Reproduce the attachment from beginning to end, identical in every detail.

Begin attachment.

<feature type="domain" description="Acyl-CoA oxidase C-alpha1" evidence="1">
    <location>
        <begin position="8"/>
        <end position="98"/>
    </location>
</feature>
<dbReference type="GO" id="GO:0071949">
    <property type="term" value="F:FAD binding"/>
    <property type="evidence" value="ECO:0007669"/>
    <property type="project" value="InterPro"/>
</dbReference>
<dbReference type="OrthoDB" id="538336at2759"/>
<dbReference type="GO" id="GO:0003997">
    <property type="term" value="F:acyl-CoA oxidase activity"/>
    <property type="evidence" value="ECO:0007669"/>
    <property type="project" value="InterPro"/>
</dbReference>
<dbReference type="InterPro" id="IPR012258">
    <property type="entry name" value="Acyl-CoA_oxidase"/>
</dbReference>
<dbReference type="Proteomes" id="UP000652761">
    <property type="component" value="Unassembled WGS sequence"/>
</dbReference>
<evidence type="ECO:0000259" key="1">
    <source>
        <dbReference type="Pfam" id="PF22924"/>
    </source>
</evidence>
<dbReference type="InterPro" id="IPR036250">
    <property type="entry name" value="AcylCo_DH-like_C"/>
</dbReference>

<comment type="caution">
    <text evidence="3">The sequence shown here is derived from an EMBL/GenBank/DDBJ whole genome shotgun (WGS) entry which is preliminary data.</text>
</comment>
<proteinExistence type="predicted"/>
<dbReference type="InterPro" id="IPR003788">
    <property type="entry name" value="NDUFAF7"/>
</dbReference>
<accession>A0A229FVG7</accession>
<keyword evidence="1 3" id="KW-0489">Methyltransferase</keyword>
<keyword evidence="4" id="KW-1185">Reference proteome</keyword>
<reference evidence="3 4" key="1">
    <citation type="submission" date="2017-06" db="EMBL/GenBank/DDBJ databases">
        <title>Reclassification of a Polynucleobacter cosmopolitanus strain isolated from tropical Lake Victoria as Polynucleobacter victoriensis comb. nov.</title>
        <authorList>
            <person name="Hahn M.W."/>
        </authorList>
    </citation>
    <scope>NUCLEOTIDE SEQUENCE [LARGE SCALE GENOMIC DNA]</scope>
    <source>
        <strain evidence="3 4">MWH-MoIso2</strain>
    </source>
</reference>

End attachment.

<feature type="domain" description="Acyl-CoA oxidase C-alpha1" evidence="1">
    <location>
        <begin position="8"/>
        <end position="98"/>
    </location>
</feature>
<dbReference type="GO" id="GO:0071949">
    <property type="term" value="F:FAD binding"/>
    <property type="evidence" value="ECO:0007669"/>
    <property type="project" value="InterPro"/>
</dbReference>
<dbReference type="OrthoDB" id="538336at2759"/>
<dbReference type="GO" id="GO:0003997">
    <property type="term" value="F:acyl-CoA oxidase activity"/>
    <property type="evidence" value="ECO:0007669"/>
    <property type="project" value="InterPro"/>
</dbReference>
<dbReference type="InterPro" id="IPR012258">
    <property type="entry name" value="Acyl-CoA_oxidase"/>
</dbReference>
<dbReference type="Proteomes" id="UP000652761">
    <property type="component" value="Unassembled WGS sequence"/>
</dbReference>
<evidence type="ECO:0000259" key="1">
    <source>
        <dbReference type="Pfam" id="PF22924"/>
    </source>
</evidence>
<dbReference type="InterPro" id="IPR036250">
    <property type="entry name" value="AcylCo_DH-like_C"/>
</dbReference>

<comment type="caution">
    <text evidence="3">The sequence shown here is derived from an EMBL/GenBank/DDBJ whole genome shotgun (WGS) entry which is preliminary data.</text>
</comment>
<proteinExistence type="predicted"/>
<dbReference type="InterPro" id="IPR003788">
    <property type="entry name" value="NDUFAF7"/>
</dbReference>
<accession>A0A229FVG7</accession>
<keyword evidence="1 3" id="KW-0489">Methyltransferase</keyword>
<keyword evidence="4" id="KW-1185">Reference proteome</keyword>
<reference evidence="3 4" key="1">
    <citation type="submission" date="2017-06" db="EMBL/GenBank/DDBJ databases">
        <title>Reclassification of a Polynucleobacter cosmopolitanus strain isolated from tropical Lake Victoria as Polynucleobacter victoriensis comb. nov.</title>
        <authorList>
            <person name="Hahn M.W."/>
        </authorList>
    </citation>
    <scope>NUCLEOTIDE SEQUENCE [LARGE SCALE GENOMIC DNA]</scope>
    <source>
        <strain evidence="3 4">MWH-MoIso2</strain>
    </source>
</reference>